In the dead of night this past Saturday, student DJ Phil Atio ’21 was taken from his place of slumber by an angry mob of fellow students. Armed with nothing but pool noodles and a plethora of hurtful words, they stormed past Atio’s house counselor Dr. Spine, with ease. Spine described the tidal wave of students as “one of the greatest shows of force on campus since Head of School John Palfrey forced four Freshmen boys to carry him around on a throne for a day.”
One of The Eighth Page’s informants was part of the mob that stole young, quivering Atio. He said, “It started after, like, a particularly beat Den dance, and people just blamed Phil for the fact that they didn’t get to leave with anyone.”
Fueled by pent up sexual urges, the horde of teenagers was surely unstoppable, which any bowling alley manager or mini golf owner can attest to. The same informant wouldn’t go into too much detail on Atio’s whereabouts or current location, but did say that, “We’re playing offbeat music and forcing him to dance while we all laugh, so he knows what he put us through.”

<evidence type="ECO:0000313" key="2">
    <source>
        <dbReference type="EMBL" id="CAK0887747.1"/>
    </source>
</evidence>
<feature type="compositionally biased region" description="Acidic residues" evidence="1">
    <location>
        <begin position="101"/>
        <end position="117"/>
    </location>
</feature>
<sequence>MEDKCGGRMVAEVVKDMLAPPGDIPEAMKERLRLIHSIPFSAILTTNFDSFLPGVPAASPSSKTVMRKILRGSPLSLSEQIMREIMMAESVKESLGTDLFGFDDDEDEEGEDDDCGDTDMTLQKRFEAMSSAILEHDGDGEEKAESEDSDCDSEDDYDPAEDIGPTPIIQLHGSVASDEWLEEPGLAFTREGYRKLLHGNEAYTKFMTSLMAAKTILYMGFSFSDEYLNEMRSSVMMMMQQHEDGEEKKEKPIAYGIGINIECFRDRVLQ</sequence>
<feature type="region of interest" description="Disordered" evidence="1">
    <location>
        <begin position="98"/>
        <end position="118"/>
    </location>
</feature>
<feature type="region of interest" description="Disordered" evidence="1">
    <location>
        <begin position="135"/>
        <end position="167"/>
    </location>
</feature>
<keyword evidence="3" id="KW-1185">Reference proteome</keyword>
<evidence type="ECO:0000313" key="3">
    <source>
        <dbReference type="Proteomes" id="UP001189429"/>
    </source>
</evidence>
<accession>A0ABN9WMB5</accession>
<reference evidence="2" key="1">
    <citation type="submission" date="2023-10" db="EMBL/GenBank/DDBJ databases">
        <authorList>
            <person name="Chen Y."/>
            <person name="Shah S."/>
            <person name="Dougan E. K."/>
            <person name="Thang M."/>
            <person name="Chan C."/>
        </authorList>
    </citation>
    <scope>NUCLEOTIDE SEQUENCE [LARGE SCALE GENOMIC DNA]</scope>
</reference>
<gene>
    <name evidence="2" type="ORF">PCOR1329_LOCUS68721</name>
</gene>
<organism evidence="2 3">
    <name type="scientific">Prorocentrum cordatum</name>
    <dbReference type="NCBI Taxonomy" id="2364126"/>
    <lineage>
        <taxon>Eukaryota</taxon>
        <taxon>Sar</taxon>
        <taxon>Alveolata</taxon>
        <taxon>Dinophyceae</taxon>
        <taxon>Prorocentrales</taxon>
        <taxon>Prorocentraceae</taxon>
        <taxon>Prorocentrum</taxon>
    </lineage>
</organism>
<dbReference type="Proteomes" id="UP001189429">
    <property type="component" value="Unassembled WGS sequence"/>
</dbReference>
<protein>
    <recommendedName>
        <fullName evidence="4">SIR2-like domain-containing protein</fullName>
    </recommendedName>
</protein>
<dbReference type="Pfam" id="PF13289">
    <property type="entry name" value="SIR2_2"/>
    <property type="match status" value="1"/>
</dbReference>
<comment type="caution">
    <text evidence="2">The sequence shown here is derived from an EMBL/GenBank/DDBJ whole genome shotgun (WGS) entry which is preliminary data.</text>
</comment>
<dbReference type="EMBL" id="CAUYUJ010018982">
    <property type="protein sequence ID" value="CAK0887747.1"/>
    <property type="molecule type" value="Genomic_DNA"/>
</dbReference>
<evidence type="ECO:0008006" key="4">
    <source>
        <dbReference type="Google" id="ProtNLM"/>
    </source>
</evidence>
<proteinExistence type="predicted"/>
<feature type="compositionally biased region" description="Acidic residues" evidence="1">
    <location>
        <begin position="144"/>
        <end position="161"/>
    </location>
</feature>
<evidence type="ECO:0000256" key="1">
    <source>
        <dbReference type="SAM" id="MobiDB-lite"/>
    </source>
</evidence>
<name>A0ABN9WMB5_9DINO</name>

The administration has taken a surprisingly passive stance on the event. Stir Fir, Head of Childish Pranks and Parking Violations, said, “Phil’s a good kid, but regime change is the people’s will in action — nothing can stop it and often it leads to a stronger regime in its place.” These are the adults in charge of your children.
Many students are hailing the group as heroes for their enforcement of the will of the people when the rules do not satisfy their hunger for justice. Jerung Medung ’20 said, “When the calls for retribution from the people fall on the deaf ears of the weak ruling class, that is when action is most needed and the judgments of those methods must be suspended in order to bring about meaningful change.” Well put Medung, well put indeed.